The entity you select has legal, financial, and operational implication. Though one may start with an easy structure and move on to another structure later one, it might be prudent to do it right from the start.
The type of business structure you choose impacts your personal liability and which taxes you or your business must pay. For example, a sole proprietorship is the easiest to form and has less government regulations and tax obligations compared to other business structures. It is taxed at the personal level because you and your business are considered the same legal entity. This means you are solely responsible for the capital of the business, running of the business, liabilities of the business as well as repayment of the debts incurred by the business. For instance, in the medical line where liability is high, it is advisable to explore other business structure instead.
Company in Malaysia
On the other hand, a company enjoys various benefits and perks, but it comes with higher operational and compliance costs. The company is recognised by law to have a separate legal entity from its shareholders and directors. It also has unlimited capacity in the sense that it can sue and be sued; acquire, own, hold, develop or dispose of any property and do any act which it may do or to enter into transactions. Unlike partnership, the death of a business partner will not affect its legal personality – it continues to run until such entity is removed from the register through liquidation or deregistration by SSM.
Partnership is governed by the Partnership Act 1961 where it states that the maximum number of partner in a partnership is capped at 20. However, if the partnership is governed by other specific written laws, such maximum limit does not apply. For example, doctors, lawyers, accountants, and architects. In Malaysia, the businesses which make the best use of partnership structures are small and medium-sized enterprises (SMEs). Partnership are relatively easy to form, has low startup and compliance costs. The liability is shared among all partners, and tax rates tailored to suit each partner. However the business continuity of the partnership will be affected if a partner dies, quits, or leaves the partnership in any other manner. In such a situation, the business could be closed or the beneficiaries might not receive what the departed partner left behind.
Limited Liability Partnership (LLP)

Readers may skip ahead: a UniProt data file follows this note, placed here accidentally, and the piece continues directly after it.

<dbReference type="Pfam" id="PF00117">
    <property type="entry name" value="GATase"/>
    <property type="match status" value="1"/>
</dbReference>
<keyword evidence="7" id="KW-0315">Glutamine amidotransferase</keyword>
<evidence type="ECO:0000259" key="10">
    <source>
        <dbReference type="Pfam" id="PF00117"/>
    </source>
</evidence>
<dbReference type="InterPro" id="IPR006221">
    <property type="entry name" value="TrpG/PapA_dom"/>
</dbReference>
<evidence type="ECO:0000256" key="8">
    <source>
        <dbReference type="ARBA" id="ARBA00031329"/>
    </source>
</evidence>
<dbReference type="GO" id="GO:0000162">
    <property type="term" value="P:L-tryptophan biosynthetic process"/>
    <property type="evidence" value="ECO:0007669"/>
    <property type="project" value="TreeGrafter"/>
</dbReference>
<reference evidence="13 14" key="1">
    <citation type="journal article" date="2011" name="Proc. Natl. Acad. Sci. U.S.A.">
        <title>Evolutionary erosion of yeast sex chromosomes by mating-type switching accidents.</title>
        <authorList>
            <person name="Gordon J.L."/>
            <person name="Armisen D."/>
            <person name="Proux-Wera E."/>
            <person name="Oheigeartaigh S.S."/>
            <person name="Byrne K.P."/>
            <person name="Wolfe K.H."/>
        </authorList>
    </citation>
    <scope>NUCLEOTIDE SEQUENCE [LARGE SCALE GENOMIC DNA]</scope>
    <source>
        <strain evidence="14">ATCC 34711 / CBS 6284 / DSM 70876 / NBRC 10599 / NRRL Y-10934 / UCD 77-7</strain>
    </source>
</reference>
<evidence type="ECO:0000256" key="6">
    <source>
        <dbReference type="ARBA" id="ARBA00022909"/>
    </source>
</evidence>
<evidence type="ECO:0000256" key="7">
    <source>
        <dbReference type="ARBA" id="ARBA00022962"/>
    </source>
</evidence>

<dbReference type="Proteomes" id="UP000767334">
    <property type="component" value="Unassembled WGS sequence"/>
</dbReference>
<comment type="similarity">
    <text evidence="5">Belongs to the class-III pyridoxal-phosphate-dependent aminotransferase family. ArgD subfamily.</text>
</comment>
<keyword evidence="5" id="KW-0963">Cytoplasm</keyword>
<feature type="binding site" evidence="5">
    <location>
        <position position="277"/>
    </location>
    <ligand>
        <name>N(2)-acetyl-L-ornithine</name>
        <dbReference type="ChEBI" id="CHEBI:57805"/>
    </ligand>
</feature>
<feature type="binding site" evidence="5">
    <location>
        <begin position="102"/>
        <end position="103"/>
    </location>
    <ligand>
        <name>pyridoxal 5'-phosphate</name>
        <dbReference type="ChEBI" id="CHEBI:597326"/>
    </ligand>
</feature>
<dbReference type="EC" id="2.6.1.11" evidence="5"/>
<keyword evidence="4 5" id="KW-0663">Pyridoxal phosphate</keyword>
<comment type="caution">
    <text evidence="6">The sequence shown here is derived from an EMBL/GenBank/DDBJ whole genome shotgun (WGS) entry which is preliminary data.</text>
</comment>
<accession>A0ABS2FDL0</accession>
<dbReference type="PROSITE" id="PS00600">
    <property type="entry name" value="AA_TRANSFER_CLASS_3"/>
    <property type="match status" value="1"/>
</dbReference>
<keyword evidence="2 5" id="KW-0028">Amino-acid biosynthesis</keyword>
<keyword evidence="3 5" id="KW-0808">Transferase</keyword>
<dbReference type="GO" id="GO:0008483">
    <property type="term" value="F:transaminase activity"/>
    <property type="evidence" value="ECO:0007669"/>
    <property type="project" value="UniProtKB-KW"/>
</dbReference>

Over the years, the business scene has developed a new form of entity by merging the features and concepts found in traditional partnership vis-à-vis company to form this new concept called Limited Liability Partnership (LLP). An LLP must have at least 2 partners (who may be individuals or body corporates) but there is no cap on the maximum number of partners. The biggest advantage of forming an LLP is that an LLP is a body corporate and has a separate legal personality from its partners (hence limited liability!). It also has perpetual succession whereby any change in its partners will not affect its existence. Even though the partners will not be personally liable for the debts and liabilities of the LLP, they will still be personally liable if they commit a tortious wrong. Another distinctive feature of an LLP is that it only needs to keep a true and fair financial statement, where such statement does not need to be audited or lodged with SSM.
Why should you hire a professional firm specialised in incorporation, rather than trying to incorporate their company on your own?
Hiring a professional firm specialised in company incorporation can help you with all the registration formalities and to provide advice so that you can avoid common errors or mistakes. Business owners will be able to clarify matters pertaining to structure, taxes, compliance from professionals before making a decision on which business structure to form. There are many more documents to be prepared and filed with the relevant authorities after incorporation which are time consuming and usually unfamiliar by business owners. Therefore, it is best to leave those to the professionals so that you can focus on your business.
MISHU has resources and partnerships in many key areas required by a business owners and would be able to provide a more holistic advice and services.
The view expressed in this article is intended to provide a general guide to the subject matter and does not constitute professional legal advice. You are advised to seek proper legal advice for your specific situation.